Cars ranging from Teslas to Chevrolets have more safety features than ever before. From audible and sensory reminders helping you stay in your lane to automatic braking for collision prevention, cars today practically drive themselves.
However, who pays for your accident-related injuries and expenses after an accident with a self-driving car? Well, it depends on who’s at fault.
The demand for safer, more autonomous cars is increasing. The technology is still new and, for the most part, untested in large-scale applications. To date, several individuals have been injured and killed in accidents involving self-driving cars.
But how much liability falls on the driver or the manufacturer? Furthermore, how does investigating the accident’s cause help determine liability?
Tesla was among the first auto manufacturers to offer a self-driving car. Tesla states on their website that their self-driving features “are intended for use with a fully attentive driver, who has their hands on the wheel and is prepared to take over at any moment.”
Even the most advanced self-driving cars have driver controls that instantly override the automatic censors. While artificial intelligence has made tremendous advancements, automobile manufacturers aren’t quite ready to eliminate the need for human drivers.
Sophisticated programming may lull drivers into a false sense of security, making them more likely to take their eyes off the road or fall asleep at the wheel. By contrast, drivers without semi-autonomous cars might be more likely to pay attention and avoid driving while fatigued.
Due to imperfect technology, self-driving cars cannot always identify or react to threats. For example, the car’s anti-collision sensor might not distinguish a white car from a snowbank and fail to engage.
Like any other computer system, self-driving cars are vulnerable to hackers. An unhinged individual or terrorist organization could cause thousands of accidents through unauthorized remote access.
According to Fortune, determining liability in self-driving cars accidents is yet to be determined. But like most states, Alabama has no specific laws regarding self-driving, non-commercial vehicles.
Depending on your perspective, different parties could be at fault.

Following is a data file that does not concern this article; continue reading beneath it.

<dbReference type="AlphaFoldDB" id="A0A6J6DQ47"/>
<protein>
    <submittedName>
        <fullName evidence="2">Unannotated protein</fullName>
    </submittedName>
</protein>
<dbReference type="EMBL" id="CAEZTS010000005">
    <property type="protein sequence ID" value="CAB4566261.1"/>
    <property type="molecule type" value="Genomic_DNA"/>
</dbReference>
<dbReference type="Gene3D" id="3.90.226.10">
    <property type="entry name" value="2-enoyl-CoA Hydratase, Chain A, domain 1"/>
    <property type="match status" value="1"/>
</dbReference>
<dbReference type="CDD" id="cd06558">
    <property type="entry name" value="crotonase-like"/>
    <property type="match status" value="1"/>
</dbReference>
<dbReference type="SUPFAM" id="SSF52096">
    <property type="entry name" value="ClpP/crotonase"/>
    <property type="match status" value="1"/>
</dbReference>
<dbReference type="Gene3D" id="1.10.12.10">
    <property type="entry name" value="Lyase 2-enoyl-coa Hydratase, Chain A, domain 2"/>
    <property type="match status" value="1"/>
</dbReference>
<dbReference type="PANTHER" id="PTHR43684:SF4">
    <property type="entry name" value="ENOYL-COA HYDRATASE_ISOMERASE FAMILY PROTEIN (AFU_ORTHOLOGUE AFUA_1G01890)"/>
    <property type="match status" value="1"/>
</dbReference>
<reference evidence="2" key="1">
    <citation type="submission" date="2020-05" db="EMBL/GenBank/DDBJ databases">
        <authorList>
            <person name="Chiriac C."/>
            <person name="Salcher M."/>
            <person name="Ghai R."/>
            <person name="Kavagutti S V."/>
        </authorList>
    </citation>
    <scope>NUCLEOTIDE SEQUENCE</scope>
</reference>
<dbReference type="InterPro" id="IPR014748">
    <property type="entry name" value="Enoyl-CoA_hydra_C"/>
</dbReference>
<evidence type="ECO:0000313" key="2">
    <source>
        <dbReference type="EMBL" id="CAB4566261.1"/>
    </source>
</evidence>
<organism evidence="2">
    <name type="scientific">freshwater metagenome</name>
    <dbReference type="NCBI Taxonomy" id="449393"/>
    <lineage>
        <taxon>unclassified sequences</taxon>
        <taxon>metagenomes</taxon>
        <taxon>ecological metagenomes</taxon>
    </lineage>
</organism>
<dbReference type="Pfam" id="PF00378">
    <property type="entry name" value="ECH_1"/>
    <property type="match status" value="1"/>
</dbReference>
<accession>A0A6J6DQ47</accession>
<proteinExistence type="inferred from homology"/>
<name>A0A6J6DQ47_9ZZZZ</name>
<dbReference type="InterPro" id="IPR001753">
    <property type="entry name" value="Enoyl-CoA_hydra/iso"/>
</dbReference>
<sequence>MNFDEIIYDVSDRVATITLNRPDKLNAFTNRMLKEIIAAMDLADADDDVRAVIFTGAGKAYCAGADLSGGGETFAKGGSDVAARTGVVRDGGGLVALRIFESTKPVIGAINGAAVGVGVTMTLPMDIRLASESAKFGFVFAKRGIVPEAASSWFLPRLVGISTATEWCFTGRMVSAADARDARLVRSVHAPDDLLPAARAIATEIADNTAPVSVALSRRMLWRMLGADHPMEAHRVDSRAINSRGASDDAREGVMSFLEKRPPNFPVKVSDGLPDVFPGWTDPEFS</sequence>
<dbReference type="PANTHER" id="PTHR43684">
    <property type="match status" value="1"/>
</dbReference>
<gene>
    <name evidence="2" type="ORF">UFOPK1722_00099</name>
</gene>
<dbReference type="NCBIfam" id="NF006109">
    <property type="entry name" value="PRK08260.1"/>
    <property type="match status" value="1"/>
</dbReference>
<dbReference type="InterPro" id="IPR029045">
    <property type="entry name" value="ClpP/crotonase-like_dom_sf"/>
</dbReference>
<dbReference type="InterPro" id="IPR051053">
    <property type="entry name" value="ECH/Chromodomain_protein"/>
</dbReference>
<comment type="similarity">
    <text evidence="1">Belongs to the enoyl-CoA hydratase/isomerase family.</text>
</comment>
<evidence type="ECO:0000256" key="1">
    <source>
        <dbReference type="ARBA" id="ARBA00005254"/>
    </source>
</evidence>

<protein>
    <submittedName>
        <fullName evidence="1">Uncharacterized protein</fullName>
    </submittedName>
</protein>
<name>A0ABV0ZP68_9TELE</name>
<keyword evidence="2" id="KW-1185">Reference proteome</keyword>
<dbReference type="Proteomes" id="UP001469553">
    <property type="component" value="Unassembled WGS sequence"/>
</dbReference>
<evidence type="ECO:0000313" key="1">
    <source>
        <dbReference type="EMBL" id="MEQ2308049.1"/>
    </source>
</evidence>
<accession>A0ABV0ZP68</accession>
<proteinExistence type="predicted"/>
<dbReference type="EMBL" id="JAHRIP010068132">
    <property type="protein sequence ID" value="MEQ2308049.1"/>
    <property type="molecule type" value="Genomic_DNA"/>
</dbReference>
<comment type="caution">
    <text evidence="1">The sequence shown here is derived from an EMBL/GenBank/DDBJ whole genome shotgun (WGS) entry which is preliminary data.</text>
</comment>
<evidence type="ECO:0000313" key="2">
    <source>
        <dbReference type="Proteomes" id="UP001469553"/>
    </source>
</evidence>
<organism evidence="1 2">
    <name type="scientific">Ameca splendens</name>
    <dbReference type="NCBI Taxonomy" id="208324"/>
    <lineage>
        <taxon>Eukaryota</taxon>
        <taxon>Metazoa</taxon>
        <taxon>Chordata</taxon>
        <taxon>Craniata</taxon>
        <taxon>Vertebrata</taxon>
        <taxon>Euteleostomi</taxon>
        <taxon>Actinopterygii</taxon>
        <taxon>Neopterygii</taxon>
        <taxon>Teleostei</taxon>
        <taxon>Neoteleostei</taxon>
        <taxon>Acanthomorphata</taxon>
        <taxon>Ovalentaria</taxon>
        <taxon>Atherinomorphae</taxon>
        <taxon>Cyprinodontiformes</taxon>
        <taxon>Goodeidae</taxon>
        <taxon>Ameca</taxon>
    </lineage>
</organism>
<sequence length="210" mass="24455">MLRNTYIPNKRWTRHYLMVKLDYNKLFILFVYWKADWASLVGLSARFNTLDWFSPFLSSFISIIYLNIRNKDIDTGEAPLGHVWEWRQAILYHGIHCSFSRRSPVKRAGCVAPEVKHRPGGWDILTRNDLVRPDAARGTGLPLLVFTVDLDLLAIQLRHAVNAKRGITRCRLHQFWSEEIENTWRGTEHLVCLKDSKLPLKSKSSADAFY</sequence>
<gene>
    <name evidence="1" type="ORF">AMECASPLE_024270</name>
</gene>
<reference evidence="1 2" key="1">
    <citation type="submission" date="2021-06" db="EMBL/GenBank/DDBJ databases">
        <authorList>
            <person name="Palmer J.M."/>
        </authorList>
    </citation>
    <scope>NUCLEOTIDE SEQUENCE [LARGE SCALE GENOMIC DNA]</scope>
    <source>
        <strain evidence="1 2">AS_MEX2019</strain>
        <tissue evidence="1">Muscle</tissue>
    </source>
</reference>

No matter how sophisticated the technology, the driver is responsible for taking reasonable, prudent measures to avoid harming other motorists. As stated above, drivers may feel a false sense of security that causes them to feel comfortable enough to not pay attention while driving.
When drivers don’t take necessary measures to avoid an accident, they could be liable if they hit you. However, there are exceptions. When a malfunctioning self-driving car hits you, the driver might not be liable. In that case, you could pursue compensation from the auto manufacturer.
There may be instances where you were the driver of the self-driving car that crashed. Auto manufacturers may be liable if they knowingly allowed a defective or dangerous car on the road.
You might be involved in a single-vehicle crash because your car malfunctioned. In this case, you have a right to pursue compensation from the equipment manufacturer or the individuals responsible for inspecting the car.
Establishing liability in a car accident, whether it involves a self-driving car or not, is complicated. The increase in autonomous automobiles makes liability even more complex.
You should not have to pay for medical care and other expenses for a car accident that was not your fault. Insurance companies won’t pay for your injuries and damages without proof.
An Alabama car accident attorney helps build a solid claim to pursue the compensation you deserve.
From accident photos to the car’s digital information system, an attorney establishes liability against the other driver. This proof helps increase the likelihood of an insurance payout for damages such as: